Latest Supermassive black hole Stories
Astronomers have identified an X-ray signal that followed an observation made last year of a quiescent black hole in a distant galaxy. The black hole discovered by the team last year was seen erupting after shredding and consuming a passing star.
Gamma-ray beams seen in the Milky Way's central black hole suggest that the galaxy's center was much more active in the past, according to new research.
By combining the light of three powerful infrared telescopes, an international research team has observed the active accretion phase of a supermassive black hole in the center of a galaxy tens of millions of light years away.
The strange galaxy Centaurus A is pictured in a new image from the European Southern Observatory (ESO). With a total exposure time of more than 50 hours this is probably the deepest view of this peculiar and spectacular object ever created.
Astronomers have found that a number of stars that form during the early lives of galaxies may be influenced by the massive black holes in the center of the celestial suburb.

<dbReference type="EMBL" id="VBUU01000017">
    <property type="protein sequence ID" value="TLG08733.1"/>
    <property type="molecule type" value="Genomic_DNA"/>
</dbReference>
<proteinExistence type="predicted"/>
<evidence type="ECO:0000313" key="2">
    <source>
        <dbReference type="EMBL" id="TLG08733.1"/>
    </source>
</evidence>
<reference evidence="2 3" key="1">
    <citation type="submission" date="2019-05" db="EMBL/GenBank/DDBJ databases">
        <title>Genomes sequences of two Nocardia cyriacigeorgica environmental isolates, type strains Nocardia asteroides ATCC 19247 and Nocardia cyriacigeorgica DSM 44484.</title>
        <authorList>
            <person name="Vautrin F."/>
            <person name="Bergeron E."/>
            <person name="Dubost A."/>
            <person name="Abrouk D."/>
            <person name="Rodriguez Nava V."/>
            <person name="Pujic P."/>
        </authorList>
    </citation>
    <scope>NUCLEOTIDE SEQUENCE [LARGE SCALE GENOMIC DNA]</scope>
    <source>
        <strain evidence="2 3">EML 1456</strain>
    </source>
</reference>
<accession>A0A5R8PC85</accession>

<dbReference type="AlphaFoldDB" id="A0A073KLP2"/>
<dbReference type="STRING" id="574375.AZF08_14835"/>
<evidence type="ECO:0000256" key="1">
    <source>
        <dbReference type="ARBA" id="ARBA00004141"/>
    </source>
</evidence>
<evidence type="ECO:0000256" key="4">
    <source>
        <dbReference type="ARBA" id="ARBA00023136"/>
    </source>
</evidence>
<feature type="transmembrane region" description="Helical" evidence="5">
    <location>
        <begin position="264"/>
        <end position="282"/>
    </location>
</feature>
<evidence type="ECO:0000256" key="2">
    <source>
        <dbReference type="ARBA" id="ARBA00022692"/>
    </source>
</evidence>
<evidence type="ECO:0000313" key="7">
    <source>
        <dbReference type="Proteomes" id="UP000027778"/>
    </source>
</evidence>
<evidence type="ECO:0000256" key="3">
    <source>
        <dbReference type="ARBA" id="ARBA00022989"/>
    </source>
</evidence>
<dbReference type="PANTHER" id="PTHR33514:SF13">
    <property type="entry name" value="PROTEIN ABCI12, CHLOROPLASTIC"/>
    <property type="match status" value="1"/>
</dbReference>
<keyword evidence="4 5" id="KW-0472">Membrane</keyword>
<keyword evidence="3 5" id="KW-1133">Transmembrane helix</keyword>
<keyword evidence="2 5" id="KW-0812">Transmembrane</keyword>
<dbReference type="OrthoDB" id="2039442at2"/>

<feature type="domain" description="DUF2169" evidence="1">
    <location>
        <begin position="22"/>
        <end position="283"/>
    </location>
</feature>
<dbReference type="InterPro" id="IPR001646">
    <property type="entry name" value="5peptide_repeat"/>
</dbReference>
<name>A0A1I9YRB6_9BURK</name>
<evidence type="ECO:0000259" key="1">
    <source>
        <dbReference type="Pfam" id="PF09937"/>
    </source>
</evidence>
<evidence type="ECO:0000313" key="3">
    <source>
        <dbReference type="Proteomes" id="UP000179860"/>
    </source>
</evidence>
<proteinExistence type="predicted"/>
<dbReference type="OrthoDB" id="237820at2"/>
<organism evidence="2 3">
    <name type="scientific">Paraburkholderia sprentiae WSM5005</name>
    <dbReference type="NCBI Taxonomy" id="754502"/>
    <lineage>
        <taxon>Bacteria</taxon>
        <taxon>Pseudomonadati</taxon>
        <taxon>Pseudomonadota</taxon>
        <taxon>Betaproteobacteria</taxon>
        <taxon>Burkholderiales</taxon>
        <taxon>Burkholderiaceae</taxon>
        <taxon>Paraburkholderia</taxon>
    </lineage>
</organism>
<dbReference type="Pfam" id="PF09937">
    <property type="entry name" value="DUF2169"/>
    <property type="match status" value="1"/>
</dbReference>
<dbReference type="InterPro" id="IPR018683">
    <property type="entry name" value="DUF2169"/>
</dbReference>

It’s very difficult to kick a star out of the galaxy. In fact, the primary mechanism that astronomers have come up with that can give a star the two-million-plus mile-per-hour kick it takes requires a close encounter with the supermassive black hole at the galaxy’s core.
Idan Ginsburg, a graduate student in Dartmouth's Department of Physics and Astronomy, studies some of the fastest moving objects in the cosmos.
Microquasar -- Microquasars are smaller cousins of quasars. They are named after quasars, as they have some common characteristics: strong and variable radio emission often seen as radio jets, and an accretion disk surrounding a black hole. In quasars, the black hole is supermassive (millions of solar masses) as in microquasars, the black hole mass is a few solar masses. In microquasars, the accreted mass comes from a normal star and the accretion disk is very luminous in optical regions...
Black Hole -- Black holes are objects so dense that not even light can escape their gravity. They are believed to form from the gravitational collapse of astronomical objects containing two or more solar masses. Astronomical observations suggest that the center of most galaxies, including our own Milky Way, contain supermassive black holes containing millions to billions of solar masses. Black holes are predictions of Einstein's theory of general relativity. In particular, they occur...
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